Dwight doesn't re-sign unless Kobe is gone or muzzled and "let's" Dwight take the team without him having to raise his level to do so. Phil doesn't change that. Phil would have told him like he told Shaq, "you're gonna master this or be gone." And Dwight would be gone. Phil is as demanding of his players as Kobe is and Dwight has shown, he can't take it. Not with Van Gundy not even with freaking D'antoni, Phil would have made him sit in a corner and cry as mentally gone and non commital as Dwight was at times last year. Simple as that.


That is why Dwight left and if Phil was here his excuse would be even grander to use.

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#13 gque24

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Posted September 10, 2013 - 12:25 PM

^I think its more D12 didnt want to win alongside Kobe cause he wouldnt have gotten enough credit. Kobes production last season was clear he could still do whatever he wanted to on the court. D12 wants the attention & recognition for winning. He doesnt want to be sidekick of a kobes Shadow & he def didnt want the Shaq shadow cloud looming anymore cause he heard about it after every sub par gm he put up.


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#14 Majesty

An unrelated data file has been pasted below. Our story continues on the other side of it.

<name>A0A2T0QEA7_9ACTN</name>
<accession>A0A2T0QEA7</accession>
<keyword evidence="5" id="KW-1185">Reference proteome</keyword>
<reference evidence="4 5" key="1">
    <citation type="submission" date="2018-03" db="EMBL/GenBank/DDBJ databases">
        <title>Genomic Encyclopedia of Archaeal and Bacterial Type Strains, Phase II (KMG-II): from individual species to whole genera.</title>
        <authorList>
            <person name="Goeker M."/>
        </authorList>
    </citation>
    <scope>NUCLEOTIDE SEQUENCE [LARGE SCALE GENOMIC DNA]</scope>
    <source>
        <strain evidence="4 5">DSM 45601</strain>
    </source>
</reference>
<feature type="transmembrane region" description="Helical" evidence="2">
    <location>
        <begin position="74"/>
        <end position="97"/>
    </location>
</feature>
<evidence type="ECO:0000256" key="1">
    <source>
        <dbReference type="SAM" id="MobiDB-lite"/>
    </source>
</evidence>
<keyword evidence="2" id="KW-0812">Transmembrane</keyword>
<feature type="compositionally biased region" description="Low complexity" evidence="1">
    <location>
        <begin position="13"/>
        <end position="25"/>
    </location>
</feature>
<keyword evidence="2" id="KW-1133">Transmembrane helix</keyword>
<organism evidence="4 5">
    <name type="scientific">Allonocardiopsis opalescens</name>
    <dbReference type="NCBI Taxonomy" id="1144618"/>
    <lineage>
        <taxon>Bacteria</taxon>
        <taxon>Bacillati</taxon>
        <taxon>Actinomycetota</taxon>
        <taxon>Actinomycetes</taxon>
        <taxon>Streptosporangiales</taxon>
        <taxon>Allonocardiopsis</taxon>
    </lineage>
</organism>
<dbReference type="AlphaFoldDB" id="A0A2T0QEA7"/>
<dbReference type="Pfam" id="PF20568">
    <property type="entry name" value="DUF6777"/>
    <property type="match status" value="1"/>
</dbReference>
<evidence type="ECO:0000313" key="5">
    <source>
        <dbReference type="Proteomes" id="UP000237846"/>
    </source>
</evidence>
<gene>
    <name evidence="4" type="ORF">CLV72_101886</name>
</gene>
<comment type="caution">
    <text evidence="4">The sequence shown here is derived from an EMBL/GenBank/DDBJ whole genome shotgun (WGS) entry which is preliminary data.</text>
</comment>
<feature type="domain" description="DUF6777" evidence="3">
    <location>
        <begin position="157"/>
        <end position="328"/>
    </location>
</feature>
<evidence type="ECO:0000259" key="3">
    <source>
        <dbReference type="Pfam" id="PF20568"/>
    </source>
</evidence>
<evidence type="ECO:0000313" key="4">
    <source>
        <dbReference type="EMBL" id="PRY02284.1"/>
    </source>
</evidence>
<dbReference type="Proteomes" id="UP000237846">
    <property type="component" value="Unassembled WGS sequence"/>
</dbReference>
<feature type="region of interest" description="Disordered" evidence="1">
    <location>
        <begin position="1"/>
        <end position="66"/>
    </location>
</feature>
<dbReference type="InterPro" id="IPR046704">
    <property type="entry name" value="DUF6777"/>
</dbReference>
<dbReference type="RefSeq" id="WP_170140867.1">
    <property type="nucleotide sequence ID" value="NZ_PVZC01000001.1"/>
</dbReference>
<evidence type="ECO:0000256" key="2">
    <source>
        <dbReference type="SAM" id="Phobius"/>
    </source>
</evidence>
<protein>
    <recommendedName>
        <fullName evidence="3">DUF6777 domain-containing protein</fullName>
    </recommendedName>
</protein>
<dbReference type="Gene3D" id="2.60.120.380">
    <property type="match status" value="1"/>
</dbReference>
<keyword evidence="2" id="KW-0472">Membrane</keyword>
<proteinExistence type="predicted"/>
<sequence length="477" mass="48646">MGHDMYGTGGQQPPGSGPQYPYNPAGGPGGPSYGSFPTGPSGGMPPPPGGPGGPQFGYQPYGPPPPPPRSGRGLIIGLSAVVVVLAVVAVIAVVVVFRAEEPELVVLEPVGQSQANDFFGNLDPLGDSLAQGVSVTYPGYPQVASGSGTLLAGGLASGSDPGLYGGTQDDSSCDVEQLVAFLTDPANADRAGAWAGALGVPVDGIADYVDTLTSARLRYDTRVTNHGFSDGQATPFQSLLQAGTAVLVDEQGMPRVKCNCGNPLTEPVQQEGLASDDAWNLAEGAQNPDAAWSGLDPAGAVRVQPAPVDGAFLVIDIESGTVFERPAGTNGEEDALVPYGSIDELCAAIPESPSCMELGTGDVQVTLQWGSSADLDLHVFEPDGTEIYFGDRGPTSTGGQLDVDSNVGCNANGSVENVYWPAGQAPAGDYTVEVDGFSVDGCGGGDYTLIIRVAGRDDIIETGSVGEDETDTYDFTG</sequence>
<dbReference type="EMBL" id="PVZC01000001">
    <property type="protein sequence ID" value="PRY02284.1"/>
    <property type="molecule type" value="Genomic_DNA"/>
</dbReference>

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Posted September 10, 2013 - 01:14 PM

^I think its more D12 didnt want to win alongside Kobe cause he wouldnt have gotten enough credit. Kobes production last season was clear he could still do whatever he wanted to on the court. D12 wants the attention & recognition for winning. He doesnt want to be sidekick of a kobes Shadow & he def didnt want the Shaq shadow cloud looming anymore cause he heard about it after every sub par gm he put up.


yeah you got to look at it this way as well.

In 2014 the Lakers were looking at bringing in either LeBron or Carmelo and with Dwight locked in there it's VERY appealing.

So from Dwight's perspective if it came down to he can't take the team from Kobe.

What happens if LeBron came there? Or if Carmelo came there?

If they won the title as Kobe LeBron and Dwight or Kobe Carmelo and Dwight.     How much credit does Dwight get then?   Does he become for lack of a better word the "Bosh" of that team?

I think Dwight saw at the end of the tunnel the Lakers were never going to be "his" team. As well.  He wasn't gonna take it from Kobe, and he wasn't gonna take it from Carmelo or LeBron when Kobe retired. He'd always be second fiddle here and didn't want to do what was necessary to become the player that could take the team from either of them.

So he took the easy way out to Houston where he feels at least he and Harden can say its "their" team and he doesn't want a better 'leader' on that team than what he feels he or Harden is.  That's why he wants Lin and Asik to stay and didn't want Rondo and would have rather had Josh Smith.